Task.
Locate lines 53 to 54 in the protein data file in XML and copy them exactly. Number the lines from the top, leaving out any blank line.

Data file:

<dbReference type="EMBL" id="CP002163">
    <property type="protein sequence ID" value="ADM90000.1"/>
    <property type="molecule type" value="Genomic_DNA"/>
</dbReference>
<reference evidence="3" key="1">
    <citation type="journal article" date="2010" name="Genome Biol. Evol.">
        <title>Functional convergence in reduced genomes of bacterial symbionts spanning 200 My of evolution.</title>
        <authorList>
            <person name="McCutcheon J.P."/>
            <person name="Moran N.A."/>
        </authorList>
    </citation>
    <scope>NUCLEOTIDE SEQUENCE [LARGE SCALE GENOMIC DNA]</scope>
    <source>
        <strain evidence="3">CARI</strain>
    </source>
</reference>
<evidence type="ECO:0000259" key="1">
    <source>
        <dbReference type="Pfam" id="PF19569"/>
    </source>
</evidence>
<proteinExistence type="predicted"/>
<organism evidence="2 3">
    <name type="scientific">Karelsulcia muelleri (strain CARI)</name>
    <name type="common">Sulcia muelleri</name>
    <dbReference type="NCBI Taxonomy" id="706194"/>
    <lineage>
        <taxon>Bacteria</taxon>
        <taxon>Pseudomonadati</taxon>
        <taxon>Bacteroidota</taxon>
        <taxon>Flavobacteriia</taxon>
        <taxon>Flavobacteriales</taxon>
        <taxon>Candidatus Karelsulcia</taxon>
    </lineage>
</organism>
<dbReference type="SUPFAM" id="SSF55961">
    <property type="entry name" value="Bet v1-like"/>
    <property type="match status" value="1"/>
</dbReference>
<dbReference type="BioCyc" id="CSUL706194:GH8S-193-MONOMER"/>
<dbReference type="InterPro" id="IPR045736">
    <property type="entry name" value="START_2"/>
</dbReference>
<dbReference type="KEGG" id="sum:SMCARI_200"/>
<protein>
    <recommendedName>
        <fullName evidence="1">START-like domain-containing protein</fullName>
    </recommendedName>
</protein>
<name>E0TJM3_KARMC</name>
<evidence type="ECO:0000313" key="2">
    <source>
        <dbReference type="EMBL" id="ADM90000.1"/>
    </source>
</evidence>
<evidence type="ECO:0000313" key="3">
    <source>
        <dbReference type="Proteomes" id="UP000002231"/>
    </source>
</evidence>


    <source>
        <dbReference type="EMBL" id="ADM90000.1"/>